The coronavirus pandemic across the world has infected more than 230,000 people and left more than 8,000 dead. In Britain, the numbers of infected keep increasing and the Government has now urged people to stay at home if they can.
As a result of the growing epidemic in the country, many have been stockpiling groceries.
The Government has advised this is not necessary and there is enough food for everyone.
In the UK, supermarkets Sainsbury’s, Lidl, Tesco, Aldi, Waitrose, M&S, Asda, Iceland, Morrisons, Ocado, Costcutter and the Co-Op have released a joint statement to stop people panic buying.
The stores wrote an open letter to their customers, saying they are doing “everything we can so that you and your families have the food and essentials you need.”
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They added: “Those of us with online delivery and click-and-collect services are running them at full capacity to help you get the products you need when you need them.
“We thank all our colleagues in stores and supply chains who are working day and night to keep the nation fed. But we need your help too.”
The supermarkets have also urged people to be “considerate in the way they shop”.
The statement read: “We understand your concerns but buying more than is needed can sometimes mean that others will be left without.
“There is enough for everyone if we all work together. Together we can make sure we are looking out for family, friends, neighbours.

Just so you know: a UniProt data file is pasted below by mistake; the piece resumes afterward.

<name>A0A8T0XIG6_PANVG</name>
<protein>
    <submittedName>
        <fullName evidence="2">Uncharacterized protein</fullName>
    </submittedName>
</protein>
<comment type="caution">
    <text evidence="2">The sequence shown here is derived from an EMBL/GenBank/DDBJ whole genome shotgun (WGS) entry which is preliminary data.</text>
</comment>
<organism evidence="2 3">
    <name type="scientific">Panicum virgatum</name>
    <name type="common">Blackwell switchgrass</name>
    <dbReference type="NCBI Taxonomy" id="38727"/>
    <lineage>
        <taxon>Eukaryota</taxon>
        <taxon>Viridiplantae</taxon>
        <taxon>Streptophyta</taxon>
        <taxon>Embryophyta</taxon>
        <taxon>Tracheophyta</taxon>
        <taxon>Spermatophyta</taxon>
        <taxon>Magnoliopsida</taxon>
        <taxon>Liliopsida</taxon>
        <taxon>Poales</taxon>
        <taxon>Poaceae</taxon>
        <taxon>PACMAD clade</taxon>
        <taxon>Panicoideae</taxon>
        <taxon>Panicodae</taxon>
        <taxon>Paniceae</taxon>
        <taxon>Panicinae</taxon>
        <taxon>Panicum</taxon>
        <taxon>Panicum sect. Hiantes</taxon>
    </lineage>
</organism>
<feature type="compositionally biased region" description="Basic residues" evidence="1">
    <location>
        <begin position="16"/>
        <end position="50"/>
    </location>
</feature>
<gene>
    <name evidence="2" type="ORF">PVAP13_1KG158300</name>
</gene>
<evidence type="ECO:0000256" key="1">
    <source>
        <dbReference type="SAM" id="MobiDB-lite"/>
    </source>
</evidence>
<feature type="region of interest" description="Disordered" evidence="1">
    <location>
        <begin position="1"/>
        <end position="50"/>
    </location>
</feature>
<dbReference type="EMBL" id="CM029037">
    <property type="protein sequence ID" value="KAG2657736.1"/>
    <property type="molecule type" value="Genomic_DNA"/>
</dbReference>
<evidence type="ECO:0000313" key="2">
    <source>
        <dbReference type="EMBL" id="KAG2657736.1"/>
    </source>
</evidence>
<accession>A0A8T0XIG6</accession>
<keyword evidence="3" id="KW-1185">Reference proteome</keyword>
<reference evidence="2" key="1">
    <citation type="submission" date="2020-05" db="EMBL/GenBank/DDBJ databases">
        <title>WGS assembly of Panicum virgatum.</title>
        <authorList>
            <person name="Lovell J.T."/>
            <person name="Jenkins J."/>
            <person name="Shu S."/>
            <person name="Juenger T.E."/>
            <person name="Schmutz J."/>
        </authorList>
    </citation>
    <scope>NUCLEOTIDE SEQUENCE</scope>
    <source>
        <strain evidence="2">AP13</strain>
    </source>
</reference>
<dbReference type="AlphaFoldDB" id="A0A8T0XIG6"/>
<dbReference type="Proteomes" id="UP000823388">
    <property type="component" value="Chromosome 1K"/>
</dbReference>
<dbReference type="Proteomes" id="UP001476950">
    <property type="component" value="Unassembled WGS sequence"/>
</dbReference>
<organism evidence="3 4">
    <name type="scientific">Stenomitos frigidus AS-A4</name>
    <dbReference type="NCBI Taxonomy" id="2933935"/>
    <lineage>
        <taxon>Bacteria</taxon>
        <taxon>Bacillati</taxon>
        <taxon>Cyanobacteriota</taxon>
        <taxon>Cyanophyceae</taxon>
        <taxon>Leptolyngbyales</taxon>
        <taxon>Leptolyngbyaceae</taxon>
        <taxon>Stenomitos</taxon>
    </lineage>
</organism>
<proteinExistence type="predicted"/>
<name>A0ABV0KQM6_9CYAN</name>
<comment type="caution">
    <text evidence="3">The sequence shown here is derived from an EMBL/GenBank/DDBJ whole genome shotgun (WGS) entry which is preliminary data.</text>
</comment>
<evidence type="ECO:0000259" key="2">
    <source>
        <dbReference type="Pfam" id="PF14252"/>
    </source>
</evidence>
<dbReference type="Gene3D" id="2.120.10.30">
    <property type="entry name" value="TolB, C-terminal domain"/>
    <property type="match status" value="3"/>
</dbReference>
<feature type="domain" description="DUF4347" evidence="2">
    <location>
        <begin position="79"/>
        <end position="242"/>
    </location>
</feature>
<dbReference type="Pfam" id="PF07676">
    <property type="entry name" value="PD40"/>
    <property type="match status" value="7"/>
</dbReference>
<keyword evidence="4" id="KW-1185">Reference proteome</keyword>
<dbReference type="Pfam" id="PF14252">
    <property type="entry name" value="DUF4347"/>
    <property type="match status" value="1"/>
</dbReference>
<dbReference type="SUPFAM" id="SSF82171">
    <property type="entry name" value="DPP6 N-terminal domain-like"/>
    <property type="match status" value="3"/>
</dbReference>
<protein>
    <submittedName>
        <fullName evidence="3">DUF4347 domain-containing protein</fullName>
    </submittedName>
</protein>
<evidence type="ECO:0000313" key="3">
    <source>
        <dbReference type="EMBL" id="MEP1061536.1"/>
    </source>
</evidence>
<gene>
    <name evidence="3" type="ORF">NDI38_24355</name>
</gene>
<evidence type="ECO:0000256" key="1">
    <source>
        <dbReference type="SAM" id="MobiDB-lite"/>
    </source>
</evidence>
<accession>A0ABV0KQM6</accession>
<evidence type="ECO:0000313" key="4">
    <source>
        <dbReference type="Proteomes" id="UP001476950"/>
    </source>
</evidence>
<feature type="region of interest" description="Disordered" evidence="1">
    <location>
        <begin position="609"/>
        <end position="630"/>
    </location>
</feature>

“Together we will care for those around us who are elderly, vulnerable or choosing to remain at home.
“We are doing all we can to rise to this challenge. Serving you and keeping you and everyone who works with us safe will always be our priority.”
However, shelves remain empty in a lot of stores as people are scared of running out of vital foods.
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How to grow potatoes in a pot
According to Gardeners World, potatoes grow surprisingly well in a pot.
Apparently, it is the ideal way of growing them if you’re short on space – you can even grow them on a patio or balcony.
Growing potatoes in pots is especially suited to first early and second early potatoes, which grow fast and are at a premium in the shops.
Gardeners World said: “Choose the largest pot you can find – an old plastic pot that is at least 40 litres, or even a dustbin, is ideal.
“Make sure it has some drainage holes at the bottom. Be sure to plant prepared, chitted seed potatoes from a reliable supplier.
“Place in a sunny, frost-free spot. Harvest your potatoes when the plants start to flower – empty the pot to reveal your crop.”
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